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  • my read shelf:
    Lynne Spreen's book recommendations, liked quotes, book clubs, book trivia, book lists (read shelf)
  • Review of Private Life by Jane Smiley

    Private LifePrivate Life by Jane Smiley
    My rating: 3 of 5 stars

    Maybe this book is better than my capacity to appreciate. I don't tend toward writing that is obscure, or dense (or makes me feel dense). However, sometimes it's better to roll along with the storytelling and let the deeper meaning work its way up from subconscious to conscious.

    The ending of this book is extremely powerful. Margaret, due to the traumatic incident that happened when she was five, lived in a fog her entire life, married to a wacko genius, and not waking up until she was in her sixties and everything/everyone is sad and tired. Yet she seems to catch fire, fueled by bitterness, in the very last 3 sentences of the epilogue. It was a long time to wait for the enlightenment.

    I gave the book 3 stars because there's too much backstory too soon, making it hard for me to develop an interest. Once there, I felt frustrated at the repetitious nature of Margaret's obtuseness, even though she's a bright woman, and her deferring to Andrew, even though this is what people - women especially - do.

    It went on for her whole life! That she was living in a cloud due to, I believe, the trauma of the childhood incident, and that she was ill served by those around her, didn't make it any easier to like this story. I know Smiley is a master writer, and I feel like a goof not giving her a better rating, but this is my honest reaction.

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  • Review of Up At The Villa by Somerset Maugham

    Up at the VillaUp at the Villa by W. Somerset Maugham
    My rating: 5 of 5 stars

    Very much enjoyed this short book, which I read in one night. The settings are lush, dialogue snappy, and the characters realistic and strong. The plot and writing are compelling. I enjoyed it because a theme might be, "people are not what they appear to be." A character acts one way and you think, okay, he's good and upstanding. And maybe he IS, but the "why" of it is enlightening. Maugham is a respected author for a reason. What talent! A very good story.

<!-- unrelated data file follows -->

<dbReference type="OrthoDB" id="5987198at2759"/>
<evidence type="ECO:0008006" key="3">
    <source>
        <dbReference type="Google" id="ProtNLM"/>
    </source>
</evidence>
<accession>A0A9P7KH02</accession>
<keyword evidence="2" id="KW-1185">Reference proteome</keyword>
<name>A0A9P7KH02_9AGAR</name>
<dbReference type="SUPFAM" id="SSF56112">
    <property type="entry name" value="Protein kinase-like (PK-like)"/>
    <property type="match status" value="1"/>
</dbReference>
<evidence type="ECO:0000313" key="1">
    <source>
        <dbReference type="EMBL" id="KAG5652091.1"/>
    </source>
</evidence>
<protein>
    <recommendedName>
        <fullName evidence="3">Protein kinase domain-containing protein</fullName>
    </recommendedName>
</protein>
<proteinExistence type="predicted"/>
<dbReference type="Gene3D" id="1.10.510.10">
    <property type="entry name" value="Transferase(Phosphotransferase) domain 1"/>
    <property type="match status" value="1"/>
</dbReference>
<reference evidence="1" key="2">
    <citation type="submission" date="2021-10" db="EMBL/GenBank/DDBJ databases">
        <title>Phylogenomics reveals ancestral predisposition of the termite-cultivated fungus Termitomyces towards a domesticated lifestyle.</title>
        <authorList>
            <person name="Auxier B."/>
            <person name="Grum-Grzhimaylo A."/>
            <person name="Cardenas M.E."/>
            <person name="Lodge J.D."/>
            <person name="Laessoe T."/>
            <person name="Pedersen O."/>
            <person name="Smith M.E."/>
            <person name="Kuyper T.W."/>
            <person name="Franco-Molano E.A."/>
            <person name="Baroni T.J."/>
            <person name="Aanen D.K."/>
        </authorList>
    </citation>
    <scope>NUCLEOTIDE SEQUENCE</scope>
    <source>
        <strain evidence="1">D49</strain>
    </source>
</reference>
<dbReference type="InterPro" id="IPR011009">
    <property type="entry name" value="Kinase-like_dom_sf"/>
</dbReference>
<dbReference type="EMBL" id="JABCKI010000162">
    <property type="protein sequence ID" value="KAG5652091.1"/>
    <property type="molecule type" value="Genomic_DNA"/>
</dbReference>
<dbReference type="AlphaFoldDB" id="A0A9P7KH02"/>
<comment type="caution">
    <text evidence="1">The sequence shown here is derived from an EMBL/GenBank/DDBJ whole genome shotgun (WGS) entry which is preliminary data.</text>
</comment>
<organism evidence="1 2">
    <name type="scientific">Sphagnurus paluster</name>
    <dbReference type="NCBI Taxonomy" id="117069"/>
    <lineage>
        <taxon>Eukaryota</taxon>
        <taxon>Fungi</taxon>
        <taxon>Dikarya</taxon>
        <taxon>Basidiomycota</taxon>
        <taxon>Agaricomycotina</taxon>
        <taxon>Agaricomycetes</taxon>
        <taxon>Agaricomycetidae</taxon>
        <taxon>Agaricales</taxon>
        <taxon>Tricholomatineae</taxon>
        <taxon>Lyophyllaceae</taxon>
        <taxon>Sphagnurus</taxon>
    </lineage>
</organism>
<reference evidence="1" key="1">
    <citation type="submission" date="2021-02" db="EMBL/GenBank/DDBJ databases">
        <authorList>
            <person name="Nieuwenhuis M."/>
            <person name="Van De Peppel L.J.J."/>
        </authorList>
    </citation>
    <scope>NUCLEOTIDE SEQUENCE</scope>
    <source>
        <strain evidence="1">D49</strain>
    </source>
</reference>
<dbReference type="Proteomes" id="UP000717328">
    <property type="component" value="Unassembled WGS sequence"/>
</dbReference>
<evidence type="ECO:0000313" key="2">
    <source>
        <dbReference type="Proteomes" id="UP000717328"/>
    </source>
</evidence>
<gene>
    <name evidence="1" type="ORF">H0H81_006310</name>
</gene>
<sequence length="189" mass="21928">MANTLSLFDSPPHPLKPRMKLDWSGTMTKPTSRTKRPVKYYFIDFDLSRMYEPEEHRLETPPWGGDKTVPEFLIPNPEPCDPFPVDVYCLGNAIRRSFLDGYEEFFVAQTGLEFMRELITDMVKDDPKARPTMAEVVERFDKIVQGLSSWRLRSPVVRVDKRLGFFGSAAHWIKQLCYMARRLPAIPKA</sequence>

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  • Review of Benediction by Kent Haruf

    BenedictionBenediction by Kent Haruf
    My rating: 5 of 5 stars

    Ever in search of stories about midlife and beyond, I set up a page on facebook (www.Facebook.com/midlife.fiction) and asked for suggestions. I got 38 great recommendations, and I hope to read and review every one of them. Herewith, then: Benediction by Kent Haruf. What a masterpiece.

    Benediction centers around an elderly man who is dying, but the story encompasses many rich characters, and their small stories touched me. In fact, I think this is what made the book so special for me: I saw a little bit of myself in each of them. Each one resonated. I felt again what it was like to be a lost little girl, a lonely divorcee, a misunderstood introspective, a grieving wife, a person who is coping with serious illness. I longed for the small-town atmosphere described here (the Fourth of July fireworks over the high school football field is a stellar short story all by itself.)

    Although the central character is dying, the book is not negative. Far from it - Benediction reflects on the everyday goodness (and tawdriness) of people. His characters are beset by the normal difficulties of life yet buoyed by simple beauties and kindnesses.

    Yet, nothing in Haruf's writing is overly dramatic or in the least saccharine. In fact, that's one of the aspects of Benediction I enjoyed the most: being surprised by tears on the completion of a plainly-written paragraph, phrase or description.

    I couldn't stop reading excerpts to my husband, since he also loves beautifully crafted writing. This book put me in mind of Gilead by Marilynne Robinson. If I could describe it in one word, it would be "elegiac."

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How to Make, Market and Sell Ebooks